it's come to my attention that I have a lot of half-formed opinions -- particularly in regards to politics and government. as I can see, the reason for this is that it's so hard to have an honest-to-goodness discussion with anyone about those topics. almost every person I know will argue and defend their position, trying to convince rather than simply explain; and the second person in the conversation (and third, and fourth, and so on) will argue and defend their position, until it becomes black and white: I'm right, you're wrong. I hate listening to that. as a result, I don't listen, which means I know very little about either side of a lot of arguments. here's my attempt at thinking out my opinion on one issue: seat-belt laws.
I've heard a great many people who are opposed to seat-belt laws, mainly because they are against the intrusion it represents of government into private life. they usually argue that hey, they've never been in an accident, so no harm done, right?
there are two points to this. one is the government issue, one is the safety issue.
safety: whether or not one has a seat-belt on does not impact whether or not one is in an accident. it does, however, impact how badly one is injured when an accident occurs. if there hadn't been countless studies on the effects of seat-belts, we wouldn't have a law dictating that cars be equipped with the belts. simply put, they are for our own good.
government: this is the real point, of course, but the safety point had to be addressed to begin with -- merely to demonstrate that yes, seat-belts are an inherently good thing. the question is, does government have a right to require us to make use of this good thing? should government be allowed to save us from our own stupidity in not wearing seat-belts (and bike helmets, for that matter)? how far can we let government go in this direction before they institute a thought police?
underneath that is the question, why does government exist? my personal opinion, half-formed and uneducated though it may be, is that a society implements a government in order to...govern. toss a bunch of people together, and they will form rules, unspoken and vague though they may be. when a society forms a government, they are saying that they need bounds, limits, laws, for the good of the whole. I firmly believe that a society has a right to exclude and forbid the things it finds harmful to its existence and perpetuation. what I'm not sure of is, can it require the things it finds beneficial to its existence and perpetuation?
maybe I phrased the last question backwards. when the government passed seat-belt laws, the purpose was to protect its citizens. for the same reason, we also have laws against harmful substances such as marijuana and strict rules about dangerous weapons. (in case someone wants to argue with my statement that weapons are dangerous, i.e. "guns don't kill -- people do," I would point out that marjiuana is not harmful when it's sitting on the counter. just as a gun cannot harm someone unless the trigger is pulled, drugs cannot harm someone unless they are ingested in some form. I think it's the same principle; therefore I've called them both harmful and dangerous, assuming that they are indeed used.) I've heard the argument that if people are stupid enough to shoot themselves, or not wear a seat-belt, or something along those lines, they deserve to die; government has no place to prevent those deaths. I take what I think is a somewhat more christian view, that government should actually be looking to protect and preserve the lives of its citizens to every extent possible. that is why we have laws.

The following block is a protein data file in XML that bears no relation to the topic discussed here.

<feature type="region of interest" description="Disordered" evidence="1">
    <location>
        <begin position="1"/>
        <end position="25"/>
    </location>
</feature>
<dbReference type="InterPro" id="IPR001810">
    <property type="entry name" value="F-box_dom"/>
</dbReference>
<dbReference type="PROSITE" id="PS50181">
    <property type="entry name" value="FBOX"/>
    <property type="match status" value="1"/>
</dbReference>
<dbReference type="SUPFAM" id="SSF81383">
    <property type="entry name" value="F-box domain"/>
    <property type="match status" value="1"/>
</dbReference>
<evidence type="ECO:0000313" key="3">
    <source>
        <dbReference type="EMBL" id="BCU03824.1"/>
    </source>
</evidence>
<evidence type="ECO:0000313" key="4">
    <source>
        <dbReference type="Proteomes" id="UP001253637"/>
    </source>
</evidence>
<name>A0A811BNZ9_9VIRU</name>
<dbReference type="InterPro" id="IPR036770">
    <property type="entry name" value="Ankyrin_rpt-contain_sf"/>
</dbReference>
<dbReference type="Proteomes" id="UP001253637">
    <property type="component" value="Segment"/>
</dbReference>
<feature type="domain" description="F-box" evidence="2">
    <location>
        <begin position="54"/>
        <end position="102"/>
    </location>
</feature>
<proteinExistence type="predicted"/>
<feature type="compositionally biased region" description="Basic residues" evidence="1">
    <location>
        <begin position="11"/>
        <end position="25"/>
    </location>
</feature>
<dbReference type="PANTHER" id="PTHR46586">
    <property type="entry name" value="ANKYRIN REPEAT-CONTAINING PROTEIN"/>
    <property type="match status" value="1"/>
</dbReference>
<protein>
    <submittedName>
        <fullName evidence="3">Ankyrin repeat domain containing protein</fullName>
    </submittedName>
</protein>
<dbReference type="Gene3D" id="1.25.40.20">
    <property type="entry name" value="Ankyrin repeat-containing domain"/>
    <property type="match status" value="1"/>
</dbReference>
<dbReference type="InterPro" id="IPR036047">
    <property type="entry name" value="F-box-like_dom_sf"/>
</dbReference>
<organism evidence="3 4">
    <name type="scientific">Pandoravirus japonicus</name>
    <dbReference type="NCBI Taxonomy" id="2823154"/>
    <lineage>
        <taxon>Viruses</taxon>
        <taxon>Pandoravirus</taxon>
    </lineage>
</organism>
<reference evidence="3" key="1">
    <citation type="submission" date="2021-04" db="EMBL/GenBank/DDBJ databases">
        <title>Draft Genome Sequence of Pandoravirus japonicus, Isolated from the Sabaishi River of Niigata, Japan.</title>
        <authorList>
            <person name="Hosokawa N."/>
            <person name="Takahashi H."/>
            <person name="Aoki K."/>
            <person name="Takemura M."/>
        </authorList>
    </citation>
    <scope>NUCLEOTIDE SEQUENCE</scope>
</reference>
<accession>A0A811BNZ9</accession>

the argument has also been brought up that wearing a seat-belt is a personal choice. why should government dictate something that affects only oneself? the proponents of this argument often agree that drunk driving is illegal because it places other citizens in danger, and perhaps even laws against drugs are understandable, because a person under the influence of drugs is more likely to harm others. but wearing a seat-belt or not wearing a seat-belt does not affect anyone else. to this, I can only quote dallben of the prydain chronicles: "nothing we do is ever done entirely alone."
actually, I do have another response to that argument. I believe that there are freedoms that must be "given up," as it were, to achieve a greater goal. sometimes we have to concede. but it has to be all of us. we all agree to give up our choice of wearing a seat-belt in order to protect ourselves, and each other -- and to preserve the government that in turn preserves us.
the last bit is hazy. I'm still unclear on how I really feel about just how far government can "intrude" into a citizen's private life. but I do think that a society, and therefore its government, has every right -- perhaps a responsibility, even -- to make distinctions between what is harmful and what is helpful to its perpetuation, and forbid the former. the problem arises when citizens disagree on the distinction. this will be the root of other issues, like gay marriage.
for tonight, though, that will have to be enough. at least I have some opinons...about something.
and I do wear my seat-belt, in case you wondered.